Flirty Thirties – Sophistication And Elegance – Dolls in The 1930s by Sue Brewer Lights! Camera! Action! This was the decade of the movie idol. People from all walks of life filled cinemas to watch glamorous actors and actresses on the big screen, escaping everyday worries as they drifted on a sea of music and romance. Stars became household names – though, unlike today’s celebrities, managing to retain their mystique in a waft of fur, satin, diamonds and aloofness. 1930 opened with a literal high for women when Amy Johnson became the first female aviator to fly solo from England to Australia. Sadly, the year ended with a tragic aviation low when the airship R101, on its inaugural flight from England to India, crashed in France, exploding in flames with a loss of 48 lives. The early years of the decade were a combination of emotions as light-hearted young people danced the night away to jazzy music, contrasting with despair and poverty faced by millions as the Depression, following the earlier U.S. Wall Street Crash, hit home. Characterised by instability, with changes of governments, unrest amongst lower-paid workers and, amazingly, three kings in one year (1936), the Thirties were turbulent times. Germany was proving a constant threat, and a sense of unease permeated the atmosphere – this was sensed even in the fashion industry, where clothing became more simple and casual, as though preparing women for the lean times ahead. Even so, it certainly wasn`t all doom and gloom. A magnificent 1000 ft. liner, the ‘Queen Mary’, was launched in 1934; cruising was the height of fashion amongst the upper classes, and this magnificent ship with its Art Deco design, was deservedly popular. Sophisticated, elegant and stylish, just like her passengers, she summed up the very best of the decade. On her maiden cruise she arrived in New York to find the harbour filled with a welcoming armada and cheering crowds lining the shore. Millionaires, dukes, heiresses and, of course, film stars, adored the ship – this was the height of luxury and style. The rising movie culture was enthusiastically embraced, and elaborate cinemas with velvet seats and plush fittings were built at a frenzied pace. Soon it seemed that every town had its own ‘Picture Palace’ where audiences could lose themselves in a fantasy world. This was the era of Busby Berkely, a choreographer who directed amazing dance routines featuring dozens of feather-clad performers, and many films featured song and dance numbers. Glamorous stars such as Marlene Dietrich, Errol Flynn, Fred Astaire, Greta Garbo and Mae West made the cinema the place to be, while ‘The Wizard of Oz’ starring a young Judy Garland, was released in 1939, just one of the many classic movies which appeared during the decade. Two years earlier, Disney had produced his first-ever full-length cartoon, ‘Snow White’, allowing companies such as Chad Valley to make stunning commemorative dolls. Additionally, a golden-haired tot called Shirley Temple became such a cinema cult that she was created in doll-form to thrill both British and American girls alike, while sassy cartoon star, Betty Boop, was such a hit that she is still adored today. By the mid-thirties, composition had largely overtaken bisque as the best medium for doll manufacture, and while many dolls made by this method were almost as beautiful as their elegant bisque forbears, others were much more crude with slapdash face painting and basic moulding. Some of the bisque manufacturers switched to composition, while new companies evolved, keen to take advantage of the fashion for a medium which didn`t require firing in hot kilns. America had a particularly extensive doll industry at this time and amongst the classic dolls developed were Dy-Dee, Patsy and Shirley Temple. The first Shirley Temple dolls appeared in the shops in 1934, sporting a red and white spotted dress resembling the outfit the little girl wore in ‘Stand Up and Cheer’. The dolls were made by Ideal, using a kind of wood-pulp composition, and their success ensured that Shirley Temple dolls would continue to be produced for several years, wearing costumes from her various films. Additionally, extra outfits and accessories could be purchased, including a beautiful dolls pram. Composition Shirley Temple dolls were finally discontinued in 1939 as interest had waned. Nevertheless, in the late 1950s, a combination of nostalgia plus new interest in Shirley, led Ideal to release an updated range, this time using modern vinyl. Today, Shirley Temple dolls are still produced for collectors by companies such as Danbury Mint. In Britain, Cascelloid experimented making baby dolls from a material they called ‘Plastex’, which was a glue-reinforced unbreakable composition, while companies such as D. G. Todd, British National Dolls and Pedigree produced various composition dolls to a fairly basic design. These were the dolls which would later prove such comfort to children huddled in air-raid shelters, or, alternatively, be the one reminder of home to a child taken to the safety of the countryside, parted from her mother. Britain – in fact the world – was rocked in 1936 when Edward VIII, renounced his throne in order to marry American heiress Wallis Simpson. She was divorced, and so was unable to become queen. In a broadcast at the time, Edward declared that he could not carry on ‘without the help and support of the woman I love`. Instead, Edward`s brother reigned as George VI, and his delightful wife Elizabeth became universally loved, later becoming affectionately known as ‘The Queen Mum’. Before the 1939 hostilities began, the decade was an elegant age, with evening wear influenced by the slinky, sparkly gowns worn by stars such as Ginger Rogers, who whirled around the dance floors in the arms of Fred Astaire. Women embraced a feminine, curvy look, simple by daytime and stunning by night. Schiaparelli, the classic Italian designer, promoted the zip fastener which at the time had been scarcely used in fashionable clothing. At last, it was unnecessary to employ a maid to do up all those hooks […]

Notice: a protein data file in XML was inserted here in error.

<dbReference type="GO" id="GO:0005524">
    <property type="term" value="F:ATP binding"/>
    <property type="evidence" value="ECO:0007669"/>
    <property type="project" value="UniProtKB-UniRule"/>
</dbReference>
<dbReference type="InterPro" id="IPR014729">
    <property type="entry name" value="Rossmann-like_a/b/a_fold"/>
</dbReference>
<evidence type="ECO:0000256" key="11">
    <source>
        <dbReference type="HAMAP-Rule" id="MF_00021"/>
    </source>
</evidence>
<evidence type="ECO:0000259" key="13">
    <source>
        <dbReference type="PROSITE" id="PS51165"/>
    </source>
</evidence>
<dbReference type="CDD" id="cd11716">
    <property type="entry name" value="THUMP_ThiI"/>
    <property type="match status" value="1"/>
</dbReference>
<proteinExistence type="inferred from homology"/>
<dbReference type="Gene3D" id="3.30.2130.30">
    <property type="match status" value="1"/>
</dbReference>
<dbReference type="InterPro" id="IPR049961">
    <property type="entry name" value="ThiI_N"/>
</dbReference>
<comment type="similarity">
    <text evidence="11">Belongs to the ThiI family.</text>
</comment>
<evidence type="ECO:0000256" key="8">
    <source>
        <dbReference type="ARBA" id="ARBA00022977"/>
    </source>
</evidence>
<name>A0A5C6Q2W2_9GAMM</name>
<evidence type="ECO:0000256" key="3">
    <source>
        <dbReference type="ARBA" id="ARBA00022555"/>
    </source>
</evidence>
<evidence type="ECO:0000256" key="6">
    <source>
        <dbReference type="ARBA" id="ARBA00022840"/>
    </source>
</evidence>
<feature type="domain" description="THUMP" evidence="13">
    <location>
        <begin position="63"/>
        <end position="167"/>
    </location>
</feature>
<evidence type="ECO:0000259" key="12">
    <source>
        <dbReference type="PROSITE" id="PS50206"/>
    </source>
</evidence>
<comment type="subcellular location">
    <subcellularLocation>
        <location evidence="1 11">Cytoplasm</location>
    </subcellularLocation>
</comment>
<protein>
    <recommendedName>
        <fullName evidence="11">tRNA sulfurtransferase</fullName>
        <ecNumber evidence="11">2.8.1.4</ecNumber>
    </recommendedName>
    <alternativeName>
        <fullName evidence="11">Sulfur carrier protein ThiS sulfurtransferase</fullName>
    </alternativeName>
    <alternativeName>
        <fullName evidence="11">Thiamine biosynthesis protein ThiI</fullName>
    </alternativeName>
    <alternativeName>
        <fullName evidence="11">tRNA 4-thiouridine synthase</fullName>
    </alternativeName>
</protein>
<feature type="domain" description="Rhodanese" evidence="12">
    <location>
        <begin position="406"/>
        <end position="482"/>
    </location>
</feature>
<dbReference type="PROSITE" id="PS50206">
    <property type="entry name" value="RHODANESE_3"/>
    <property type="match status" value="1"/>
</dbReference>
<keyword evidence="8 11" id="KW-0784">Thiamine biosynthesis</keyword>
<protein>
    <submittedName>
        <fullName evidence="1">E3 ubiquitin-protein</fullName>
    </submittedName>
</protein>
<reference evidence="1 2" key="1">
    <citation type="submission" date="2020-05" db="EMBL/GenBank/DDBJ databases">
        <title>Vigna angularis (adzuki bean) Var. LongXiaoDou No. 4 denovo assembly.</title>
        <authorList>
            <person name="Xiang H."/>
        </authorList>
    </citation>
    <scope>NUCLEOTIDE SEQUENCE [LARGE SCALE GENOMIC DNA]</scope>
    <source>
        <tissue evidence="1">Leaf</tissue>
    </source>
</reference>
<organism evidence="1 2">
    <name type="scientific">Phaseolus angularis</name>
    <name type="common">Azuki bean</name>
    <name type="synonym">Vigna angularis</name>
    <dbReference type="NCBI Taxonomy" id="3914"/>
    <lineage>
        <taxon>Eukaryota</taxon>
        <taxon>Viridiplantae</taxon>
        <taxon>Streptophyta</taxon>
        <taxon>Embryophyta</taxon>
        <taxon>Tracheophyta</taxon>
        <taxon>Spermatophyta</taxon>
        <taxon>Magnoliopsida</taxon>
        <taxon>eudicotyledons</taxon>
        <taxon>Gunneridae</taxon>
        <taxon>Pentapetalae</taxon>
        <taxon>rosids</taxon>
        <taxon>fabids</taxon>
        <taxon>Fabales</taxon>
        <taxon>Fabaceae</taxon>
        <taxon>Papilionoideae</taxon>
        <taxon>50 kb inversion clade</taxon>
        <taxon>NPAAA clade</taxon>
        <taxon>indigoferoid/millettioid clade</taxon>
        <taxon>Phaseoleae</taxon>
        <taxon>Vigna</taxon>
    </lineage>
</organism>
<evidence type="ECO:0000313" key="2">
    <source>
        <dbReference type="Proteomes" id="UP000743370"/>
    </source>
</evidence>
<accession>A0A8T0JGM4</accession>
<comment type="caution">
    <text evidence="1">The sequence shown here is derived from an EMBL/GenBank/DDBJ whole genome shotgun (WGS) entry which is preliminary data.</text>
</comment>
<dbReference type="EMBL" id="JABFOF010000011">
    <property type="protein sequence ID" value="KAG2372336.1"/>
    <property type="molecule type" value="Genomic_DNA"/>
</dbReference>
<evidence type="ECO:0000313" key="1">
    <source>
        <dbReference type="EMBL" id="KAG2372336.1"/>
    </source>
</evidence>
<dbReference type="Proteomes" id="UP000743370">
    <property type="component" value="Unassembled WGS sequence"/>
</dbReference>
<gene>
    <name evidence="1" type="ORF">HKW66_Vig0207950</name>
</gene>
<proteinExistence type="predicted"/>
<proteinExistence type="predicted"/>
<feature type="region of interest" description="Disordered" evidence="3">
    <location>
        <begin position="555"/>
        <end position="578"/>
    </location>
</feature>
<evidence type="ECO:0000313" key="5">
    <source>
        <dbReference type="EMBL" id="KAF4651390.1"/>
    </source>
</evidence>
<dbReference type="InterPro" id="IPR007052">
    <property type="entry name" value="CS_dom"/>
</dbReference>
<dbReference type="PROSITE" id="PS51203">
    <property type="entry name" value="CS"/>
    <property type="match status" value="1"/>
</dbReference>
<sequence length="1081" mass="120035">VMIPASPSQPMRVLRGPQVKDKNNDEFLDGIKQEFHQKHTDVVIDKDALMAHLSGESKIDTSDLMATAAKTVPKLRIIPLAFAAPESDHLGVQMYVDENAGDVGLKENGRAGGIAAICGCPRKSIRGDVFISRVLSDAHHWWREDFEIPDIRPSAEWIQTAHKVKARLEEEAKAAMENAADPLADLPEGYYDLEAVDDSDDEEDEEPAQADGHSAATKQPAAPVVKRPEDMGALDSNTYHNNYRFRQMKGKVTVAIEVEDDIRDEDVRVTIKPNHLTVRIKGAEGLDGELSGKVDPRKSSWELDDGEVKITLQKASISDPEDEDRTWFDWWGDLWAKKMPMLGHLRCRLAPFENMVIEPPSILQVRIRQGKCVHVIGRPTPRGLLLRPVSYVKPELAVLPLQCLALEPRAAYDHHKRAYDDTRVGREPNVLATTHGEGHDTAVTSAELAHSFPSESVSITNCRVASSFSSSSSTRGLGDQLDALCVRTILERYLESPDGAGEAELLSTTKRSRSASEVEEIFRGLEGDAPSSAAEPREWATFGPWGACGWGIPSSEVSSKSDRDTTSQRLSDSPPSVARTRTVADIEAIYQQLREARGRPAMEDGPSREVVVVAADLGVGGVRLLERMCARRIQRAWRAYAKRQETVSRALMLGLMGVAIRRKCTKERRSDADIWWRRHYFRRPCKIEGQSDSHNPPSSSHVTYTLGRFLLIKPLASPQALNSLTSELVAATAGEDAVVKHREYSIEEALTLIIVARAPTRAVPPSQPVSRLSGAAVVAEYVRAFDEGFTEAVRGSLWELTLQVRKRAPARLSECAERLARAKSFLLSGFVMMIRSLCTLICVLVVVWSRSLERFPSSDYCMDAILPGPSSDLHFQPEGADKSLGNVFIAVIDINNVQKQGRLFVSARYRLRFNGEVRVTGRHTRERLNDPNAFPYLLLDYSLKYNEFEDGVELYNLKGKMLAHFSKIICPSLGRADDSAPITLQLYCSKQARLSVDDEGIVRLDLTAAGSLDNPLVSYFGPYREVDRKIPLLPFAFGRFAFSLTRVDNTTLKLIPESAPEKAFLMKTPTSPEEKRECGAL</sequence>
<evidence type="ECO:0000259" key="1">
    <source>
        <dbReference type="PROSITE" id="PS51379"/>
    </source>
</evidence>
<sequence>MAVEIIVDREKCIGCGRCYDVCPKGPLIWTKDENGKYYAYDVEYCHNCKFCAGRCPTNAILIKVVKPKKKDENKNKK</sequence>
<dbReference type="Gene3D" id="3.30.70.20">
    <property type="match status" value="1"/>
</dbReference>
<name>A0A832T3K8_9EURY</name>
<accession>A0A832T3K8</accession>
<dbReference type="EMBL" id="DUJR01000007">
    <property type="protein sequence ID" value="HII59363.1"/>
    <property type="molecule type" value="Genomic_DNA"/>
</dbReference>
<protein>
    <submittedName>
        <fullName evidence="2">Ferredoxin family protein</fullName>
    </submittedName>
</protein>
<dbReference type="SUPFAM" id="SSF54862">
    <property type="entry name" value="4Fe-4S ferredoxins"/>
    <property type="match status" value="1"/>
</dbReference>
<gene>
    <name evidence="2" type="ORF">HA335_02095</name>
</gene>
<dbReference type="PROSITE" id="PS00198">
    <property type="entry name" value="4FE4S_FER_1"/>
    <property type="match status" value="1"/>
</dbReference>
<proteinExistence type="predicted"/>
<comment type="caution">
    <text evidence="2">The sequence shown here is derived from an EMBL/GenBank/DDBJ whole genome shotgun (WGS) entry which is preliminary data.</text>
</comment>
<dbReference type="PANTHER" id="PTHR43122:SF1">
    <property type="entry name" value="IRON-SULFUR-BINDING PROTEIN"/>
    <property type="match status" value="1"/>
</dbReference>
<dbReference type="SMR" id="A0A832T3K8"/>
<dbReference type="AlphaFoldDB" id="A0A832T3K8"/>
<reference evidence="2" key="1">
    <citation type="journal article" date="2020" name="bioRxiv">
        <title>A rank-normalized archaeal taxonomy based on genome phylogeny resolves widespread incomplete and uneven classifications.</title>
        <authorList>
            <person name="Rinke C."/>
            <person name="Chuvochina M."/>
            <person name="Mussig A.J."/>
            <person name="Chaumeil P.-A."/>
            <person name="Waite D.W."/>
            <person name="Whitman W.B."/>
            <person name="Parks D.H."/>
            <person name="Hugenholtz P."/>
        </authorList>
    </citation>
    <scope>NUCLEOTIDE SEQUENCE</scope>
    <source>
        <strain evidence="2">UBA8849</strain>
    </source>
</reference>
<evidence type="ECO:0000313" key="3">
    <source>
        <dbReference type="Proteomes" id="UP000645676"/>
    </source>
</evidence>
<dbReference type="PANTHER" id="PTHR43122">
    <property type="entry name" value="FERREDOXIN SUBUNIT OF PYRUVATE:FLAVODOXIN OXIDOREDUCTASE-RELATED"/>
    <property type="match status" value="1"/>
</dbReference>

Belleek Pottery was founded in 1857 by John Caldwell Bloomfield. The company is located in Belleek, County Fermanagh, Ireland. Belleek Pottery’s porcelain is characterized by its thinness, delicate features, and a translucent quality that resembles ivory. The pottery has become one of the most popular potteries in the world, and has managed to remain successful and still continues to produce pottery today. In fact the Belleek Factory produces over 100,000 pieces of pottery every year. The history of Belleek Pottery Belleek Pottery is a world-renowned pottery company that has been in operation for over 150 years. The company was founded in 1857 by John Caldwell Bloomfield in the village of Belleek, County Fermanagh, Ireland. Bloomfield was inspired by the Chinese porcelain he had seen while working in England, and he set out to create a similar product using local materials and resources. The company started out by producing earthenware products but later switched to producing porcelain. The change was due to the discovery of feldspar, kaolin, and other raw materials on Bloomfield’s land. These materials allowed for a higher quality of porcelain to be produced. On discovering, whilst having a geological survey of the land , that the area was rich in minerals, Bloomfield went into partnership with London architect Robert Williams Armstrong and Dublin merchant David McBirney. In setting up a pottery business, Bloomfield managed to get a railway line built to Belleek so that coal could be delivered with which to fire kilns. The first pieces of Belleek pottery for which the company became famous were made in 1863, using this local white clay found in the nearby Sligo Hills. The pottery was an instant success, and By 1865, the prestige of the company had increased that Belleek was exporting all over the world including Australia, Canada, and the United States. In England customers included the Prince of Wales, Queen Victoria and the nobility. Porcelain was featured by Belleek for the first time at the Dublin Exposition of 1872 which showcased their range of Parian china statues and busts, ice buckets, compotes and centrepieces. The influence of Goss on Belleek’s early production Initially, the company struggled to find its footing, but everything changed when they recruited craftsmen, including William Bromley, from the Goss factory in Stoke-on-Trent in 1863. These experienced workers helped to transform Belleek into a world-renowned pottery, known for its intricate designs and beautiful products. Around the time there were some similar pieces produced at both factories including a bust of Charles Dickens. The Famous Belleek Baskets made by William Henshall The Belleek porcelain baskets with applied flower-work made by William Henshall are some of the most beautiful and collectible pieces of Belleek pottery. Born in 1839, Henshall was the son of a Belfast linen merchant and was apprenticed to the Belfast firm of John Caldwell, china and glass dealers. He later studied at the Royal Irish Academy of Music and then worked as a music teacher in Dublin. In 1862, he joined the staff of the newly established Belleek Pottery in County Fermanagh, Northern Ireland. Henshall quickly rose to become one of the leading designers at Belleek, and his elegant porcelain baskets with applied flowers and lifelike floral designs were among the most popular items produced by the pottery. Today, Henshall’s baskets are highly coveted by collectors and can sell for tens of thousands of dollars at auction. Thanks to Henshall’s talent and artistry, the Belleek Pottery is known for producing some of the finest porcelain in the world. The challenges the company has faced over the years The company has faced several challenges over the years, including two World Wars and the Great Depression. The first World War brought with it many restrictions on exports, causing Belleek’s business to suffer. However, World War II caused many similar challenges to WWI with its rationing of coal and drying of the export markets. In those years, the company produced utility earthenware pieces fired at lower temperatures and managed to survive as a business. During the Great Depression, with fewer people buying luxury items, Belleek’s sales plummeted and the company was forced to lay off many workers. In order to stay afloat, Belleek began producing more affordable items such as vases and tourist souvenirs. The company also started selling its products through department stores and gift shops, which helped to increase its exposure. The company has continued being adaptable including having a collectors club and thriving International Collectors Society and moving to tourism buy opening an award winning Visitors Centre in 1988. Although the Visitor Centre opened in 1988, Belleek has had tours for decades. In fact, the Belleek Visitors book actually shows a visit on October 1st 1868 by the Earl & Countess of Lanesborough of Lanesborough Lodge, Belturbet, Co Cavan. What makes Belleek Pottery’s porcelain so unique Belleek Pottery’s porcelain is world-renowned for its delicate beauty and intricate designs. What makes this porcelain so special is the way it is made. All of Belleek’s pieces are handcrafted from start to finish, using techniques that have been passed down through generations of potters. The clay used to make Belleek porcelain is gathered from the s hores of Ireland’s Atlantic coast, where it is combined with water from the nearby River Shannon. This clay is then formed into shape and fired in a kiln. After cooling, the piece is hand-painted with intricate patterns and finally glazed to give it a smooth, lustrous finish. It is this painstaking attention to detail that makes Belleek porcelain so treasured by collectors around the world. Belleek Pottery has been crafting high-quality porcelain since the 19th century. Each piece is handcrafted from start to finish, using only the finest materials. The clay used to make Belleek pottery is unique to the region, and it is mined by hand from the hills of County Fermanagh in Northern Ireland. The clay is then expertly shaped and fired three times at very high temperatures. This process gives Belleek porcelain its distinctive creamy white color […]